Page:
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A better way to e-comment?

There have been a number of stories in recent weeks about the Federal Commununications Commission's proposal to lifts the nationwide ban on using cell phones on airplanes. Here is the WashingtonPost.com column posted today... the Boston Globe posted a story last week... and USAToday reported last week that cell phone company Cingular is even opposed to the proposal. This is from the WP.com piece:
The FCC has released comments from flight attendants, passengers and various aviation industry unions, and most say, "Keep the ban." According to the St. Louis Post-Dispatch, more than 7,700 e-mails and letters have landed on the comments tarmac since the commission started reevaluating the 14-year-old ban in December.
But what I found most interesting -- and it is on the second page of the WP.com column -- is how one has to go about finding these comments.
(If you want to see more comments for yourself, you can find them the same way I did: Go to the FCC's Web site and type in search terms like "flight," "cell," "phone" and "ban." One or more combinations of these words should yield some results.)
The rule is not posted on Regulations.gov. Um, WHAT? Even doing this, the list that comes up is... well... I'm not sure how the FCC has received 7.700 comments, but this sure doesn't seem like any way to elisit true comments from people. Several years ago, the Defense Department had the grand idea of holding a true forum -- but doing it online. They posted a proposed rule and then opened the comment period. People were allowed to post their comments in (almost) real-time... and people could even comment on other people's comments. (Almost like a blog!) And it kinda worked. It was years ago, so my sense was that people were still somewhat uncomfortable with this concept... and it was also a rule that (unlike this rule) was not going to elicit widespread comments. I understand that this is the concept behind Regulations.gov, but... This always struck me as one of the areas where there the "e" of e-government could show its stuff... and I understand that this isn't easy! Really! And perhaps I'm stating the obvious, but it doesn't seem that it is quite there yet. But I begged to be corrected.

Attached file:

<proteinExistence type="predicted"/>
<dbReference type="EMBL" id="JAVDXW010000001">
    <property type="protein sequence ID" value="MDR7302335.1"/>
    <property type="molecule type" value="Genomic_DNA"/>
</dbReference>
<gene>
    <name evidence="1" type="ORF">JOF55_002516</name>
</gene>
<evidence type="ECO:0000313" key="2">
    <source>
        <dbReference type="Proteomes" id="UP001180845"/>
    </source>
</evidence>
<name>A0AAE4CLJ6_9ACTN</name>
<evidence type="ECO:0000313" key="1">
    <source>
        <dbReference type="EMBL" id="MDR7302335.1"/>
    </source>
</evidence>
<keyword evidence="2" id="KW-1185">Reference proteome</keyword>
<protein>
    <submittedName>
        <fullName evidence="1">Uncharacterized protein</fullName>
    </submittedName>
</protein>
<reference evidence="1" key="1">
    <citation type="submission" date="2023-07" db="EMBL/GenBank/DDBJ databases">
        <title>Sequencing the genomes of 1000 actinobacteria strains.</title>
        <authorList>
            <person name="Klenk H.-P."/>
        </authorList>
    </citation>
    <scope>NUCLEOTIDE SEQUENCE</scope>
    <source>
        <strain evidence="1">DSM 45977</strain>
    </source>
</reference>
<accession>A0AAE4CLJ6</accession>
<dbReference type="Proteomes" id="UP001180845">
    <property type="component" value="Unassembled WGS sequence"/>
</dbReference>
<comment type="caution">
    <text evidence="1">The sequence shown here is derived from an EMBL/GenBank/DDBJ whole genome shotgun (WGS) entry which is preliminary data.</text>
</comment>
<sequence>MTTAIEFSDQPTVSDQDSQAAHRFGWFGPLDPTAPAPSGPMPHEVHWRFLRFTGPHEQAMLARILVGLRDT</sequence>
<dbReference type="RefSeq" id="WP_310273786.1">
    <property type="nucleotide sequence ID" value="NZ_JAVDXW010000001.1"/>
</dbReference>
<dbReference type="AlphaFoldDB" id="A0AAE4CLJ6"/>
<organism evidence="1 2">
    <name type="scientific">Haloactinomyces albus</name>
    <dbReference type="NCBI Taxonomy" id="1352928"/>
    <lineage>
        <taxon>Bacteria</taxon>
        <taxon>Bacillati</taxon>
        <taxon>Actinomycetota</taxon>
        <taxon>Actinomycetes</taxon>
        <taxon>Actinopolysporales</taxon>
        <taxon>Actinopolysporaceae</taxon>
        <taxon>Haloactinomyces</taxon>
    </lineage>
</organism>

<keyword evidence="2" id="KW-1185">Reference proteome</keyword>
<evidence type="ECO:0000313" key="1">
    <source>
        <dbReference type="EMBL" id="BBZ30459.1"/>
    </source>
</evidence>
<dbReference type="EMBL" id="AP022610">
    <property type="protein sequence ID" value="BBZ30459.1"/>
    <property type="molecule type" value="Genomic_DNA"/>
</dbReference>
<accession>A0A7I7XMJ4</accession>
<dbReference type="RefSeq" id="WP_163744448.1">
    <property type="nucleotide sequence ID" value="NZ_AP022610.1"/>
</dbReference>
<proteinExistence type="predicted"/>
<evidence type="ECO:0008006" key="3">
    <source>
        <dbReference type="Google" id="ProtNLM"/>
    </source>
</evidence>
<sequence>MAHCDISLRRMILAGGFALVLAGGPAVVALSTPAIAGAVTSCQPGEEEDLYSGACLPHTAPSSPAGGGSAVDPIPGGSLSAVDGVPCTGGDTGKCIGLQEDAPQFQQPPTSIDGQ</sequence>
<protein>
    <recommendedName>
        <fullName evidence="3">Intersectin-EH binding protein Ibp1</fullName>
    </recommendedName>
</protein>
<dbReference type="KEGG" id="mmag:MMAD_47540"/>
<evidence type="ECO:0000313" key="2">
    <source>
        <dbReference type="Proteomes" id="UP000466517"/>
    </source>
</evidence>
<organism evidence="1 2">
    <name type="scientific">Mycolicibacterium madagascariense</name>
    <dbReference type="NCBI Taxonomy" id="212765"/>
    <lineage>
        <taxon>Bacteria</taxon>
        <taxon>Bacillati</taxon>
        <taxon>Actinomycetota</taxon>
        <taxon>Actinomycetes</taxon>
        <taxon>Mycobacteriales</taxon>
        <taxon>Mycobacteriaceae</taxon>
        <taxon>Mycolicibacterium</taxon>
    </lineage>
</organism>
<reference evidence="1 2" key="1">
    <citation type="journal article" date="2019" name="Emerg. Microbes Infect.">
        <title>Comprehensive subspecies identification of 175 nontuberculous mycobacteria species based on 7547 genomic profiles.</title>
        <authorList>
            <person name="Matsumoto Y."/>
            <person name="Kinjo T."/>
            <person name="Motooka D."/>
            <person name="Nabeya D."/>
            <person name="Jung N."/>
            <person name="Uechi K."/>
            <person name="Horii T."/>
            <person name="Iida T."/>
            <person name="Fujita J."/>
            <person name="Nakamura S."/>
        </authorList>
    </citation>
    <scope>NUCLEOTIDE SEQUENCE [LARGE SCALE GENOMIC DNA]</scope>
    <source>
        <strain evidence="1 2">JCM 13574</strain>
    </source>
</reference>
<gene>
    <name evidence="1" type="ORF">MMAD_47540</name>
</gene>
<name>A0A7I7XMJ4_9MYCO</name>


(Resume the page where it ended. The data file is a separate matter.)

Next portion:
Posted by Christopher Dorobek on Jun 21, 2005 at 12:14 PM


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